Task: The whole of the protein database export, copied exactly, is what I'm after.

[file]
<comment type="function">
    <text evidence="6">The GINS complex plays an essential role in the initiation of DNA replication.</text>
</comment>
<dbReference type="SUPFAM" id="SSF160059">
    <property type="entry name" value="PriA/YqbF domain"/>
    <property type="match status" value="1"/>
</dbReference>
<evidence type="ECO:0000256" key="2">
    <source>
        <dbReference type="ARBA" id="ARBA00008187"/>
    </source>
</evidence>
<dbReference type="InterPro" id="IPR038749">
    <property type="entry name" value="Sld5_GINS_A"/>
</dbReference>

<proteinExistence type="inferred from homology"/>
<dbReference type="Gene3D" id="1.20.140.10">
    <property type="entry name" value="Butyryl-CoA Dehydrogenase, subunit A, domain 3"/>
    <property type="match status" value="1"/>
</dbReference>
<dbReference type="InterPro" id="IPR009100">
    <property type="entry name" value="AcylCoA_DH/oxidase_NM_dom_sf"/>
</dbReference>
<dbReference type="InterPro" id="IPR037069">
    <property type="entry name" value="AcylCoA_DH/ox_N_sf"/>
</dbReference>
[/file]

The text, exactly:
<comment type="function">
    <text evidence="6">The GINS complex plays an essential role in the initiation of DNA replication.</text>
</comment>
<dbReference type="SUPFAM" id="SSF160059">
    <property type="entry name" value="PriA/YqbF domain"/>
    <property type="match status" value="1"/>
</dbReference>
<evidence type="ECO:0000256" key="2">
    <source>
        <dbReference type="ARBA" id="ARBA00008187"/>
    </source>
</evidence>
<dbReference type="InterPro" id="IPR038749">
    <property type="entry name" value="Sld5_GINS_A"/>
</dbReference>

<proteinExistence type="inferred from homology"/>
<dbReference type="Gene3D" id="1.20.140.10">
    <property type="entry name" value="Butyryl-CoA Dehydrogenase, subunit A, domain 3"/>
    <property type="match status" value="1"/>
</dbReference>
<dbReference type="InterPro" id="IPR009100">
    <property type="entry name" value="AcylCoA_DH/oxidase_NM_dom_sf"/>
</dbReference>
<dbReference type="InterPro" id="IPR037069">
    <property type="entry name" value="AcylCoA_DH/ox_N_sf"/>
</dbReference>